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Erythematous Plaque on the Back of a Newborn

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An 8-day-old female infant presented with a mass on the lower back that had been present since birth. The patient was well appearing, alert, and active. Physical examination revealed a 6×5-cm, erythematous, ill-defined, indurated plaque on the lower thoracic back. There was no associated family history of similar findings. According to the mother, the patient was feeding well with no recent fever, irritability, or lethargy. The patient was born via elective induction of labor at term due to maternal intrauterine infection from chorioamnionitis. The birth was complicated by shoulder dystocia with an Erb palsy, and she was hospitalized for 5 days after delivery for management of hypotension and ABO isoimmunization and to rule out sepsis; blood cultures were negative for neonatal infection.

What's the diagnosis? 

bacterial cellulitis

cutis marmorata

infantile hemangioma

sclerema neonatorum

subcutaneous fat necrosis

Subcutaneous fat necrosis of the newborn is a benign and self-limited condition that commonly occurs in term to postterm infants.1 However, it is an important diagnosis to recognize, as the potential exists for co-occurring metabolic derangements, most commonly hypercalcemia.1-4 Subcutaneous fat necrosis of the newborn is characterized by a panniculitis, most often on the back, shoulders, face, and buttocks. Lesions commonly present as erythematous nodules and plaques with overlying induration and can appear from birth to up to the first 6 weeks of life; calcification can be present in long-standing cases.2 Biopsy is diagnostic, showing a normal epidermis and dermis with a diffuse lobular panniculitis (Figure, A). Fat degeneration, radial crystal formation, and interstitial histiocytes also can be seen (Figure, B).

Subcutaneous fat necrosis. A, Histology of a punch biopsy showed a normal epidermis and dermis with a diffuse lobular panniculitis (H&E, original magnification ×4). B, Fat degeneration, radial crystal formation, and interstitial histiocytes also were seen (H&E, original magnification ×40). Images courtesy of Stephen Somach, MD (Cleveland, Ohio).

Patients with suspected subcutaneous fat necrosis should have their calcium levels checked, as up to 25% of patients may have coexisting hypercalcemia, which can contribute to morbidity and mortality.2 The hypercalcemia can occur with the onset of the lesions; however, it may be seen after they resolve completely.3 Thus, it is recommended that calcium levels be monitored for at least 1 month after lesions resolve. The exact etiology of subcutaneous fat necrosis is unknown, but it has been associated with perinatal stress and neonatal and maternal risk factors such as umbilical cord prolapse, meconium aspiration, neonatal sepsis, preeclampsia, and Rh incompatibility.1 The prognosis generally is excellent, with no treatment necessary for the skin lesions, as they resolve within a few months without subsequent sequelae or scarring.1,2 Patients with hypercalcemia should be treated appropriately with measures such as hydration and restriction of vitamin D; severe cases can be treated with bisphosphonates or loop diuretics.4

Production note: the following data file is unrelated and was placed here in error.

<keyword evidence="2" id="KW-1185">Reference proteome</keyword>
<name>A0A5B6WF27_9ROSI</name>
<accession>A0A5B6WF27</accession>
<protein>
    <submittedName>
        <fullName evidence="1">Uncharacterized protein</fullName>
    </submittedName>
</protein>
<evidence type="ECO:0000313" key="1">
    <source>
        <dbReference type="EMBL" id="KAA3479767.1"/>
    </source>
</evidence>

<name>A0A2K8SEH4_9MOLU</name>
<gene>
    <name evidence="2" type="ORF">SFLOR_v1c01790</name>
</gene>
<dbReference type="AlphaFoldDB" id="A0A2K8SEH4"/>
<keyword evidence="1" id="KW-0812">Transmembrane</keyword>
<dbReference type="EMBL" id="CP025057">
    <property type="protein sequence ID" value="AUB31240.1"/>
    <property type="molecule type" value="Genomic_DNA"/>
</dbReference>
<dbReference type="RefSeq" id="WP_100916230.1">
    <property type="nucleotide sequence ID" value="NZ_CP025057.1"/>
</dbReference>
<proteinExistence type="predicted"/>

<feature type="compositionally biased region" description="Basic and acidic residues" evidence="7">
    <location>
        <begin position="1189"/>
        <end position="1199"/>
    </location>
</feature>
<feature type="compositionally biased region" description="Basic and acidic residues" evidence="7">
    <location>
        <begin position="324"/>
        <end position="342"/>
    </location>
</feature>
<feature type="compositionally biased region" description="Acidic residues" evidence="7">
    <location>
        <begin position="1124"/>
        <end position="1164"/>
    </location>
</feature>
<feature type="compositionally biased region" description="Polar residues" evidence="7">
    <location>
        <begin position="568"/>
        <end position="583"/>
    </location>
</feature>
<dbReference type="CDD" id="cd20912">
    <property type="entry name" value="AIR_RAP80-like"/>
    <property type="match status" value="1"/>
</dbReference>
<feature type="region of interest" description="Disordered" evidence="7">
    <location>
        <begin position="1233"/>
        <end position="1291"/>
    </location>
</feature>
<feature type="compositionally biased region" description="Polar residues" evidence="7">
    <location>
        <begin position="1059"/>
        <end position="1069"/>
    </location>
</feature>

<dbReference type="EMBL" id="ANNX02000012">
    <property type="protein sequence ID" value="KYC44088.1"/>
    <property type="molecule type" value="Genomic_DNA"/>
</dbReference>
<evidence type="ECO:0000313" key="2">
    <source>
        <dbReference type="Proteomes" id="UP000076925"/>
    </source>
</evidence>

Cutis marmorata presents symmetrically on the trunk and may affect the upper and lower extremities as a reticulated erythema, often in response to cold temperature. Lesions are transient and resolve with warming. The isolated location of the skin lesions on the back, consistent course, and induration is unlikely to be seen in cutis marmorata. Infantile hemangiomas present several weeks to months after birth, and they undergo a rapid growth phase and subsequent slower involution phase. Furthermore, infantile hemangiomas have a rubbery feel and typically are not hard plaques, as seen in our patient.5 Patients with bacterial cellulitis often have systemic symptoms such as fever or chills, and the lesion generally is an ill-defined area of erythema and edema that can enlarge and become fluctuant.6 Sclerema neonatorum is a rare condition characterized by diffuse thickening of the skin that occurs in premature infants.7 These patients often are severely ill, as opposed to our asymptomatic full-term patient.

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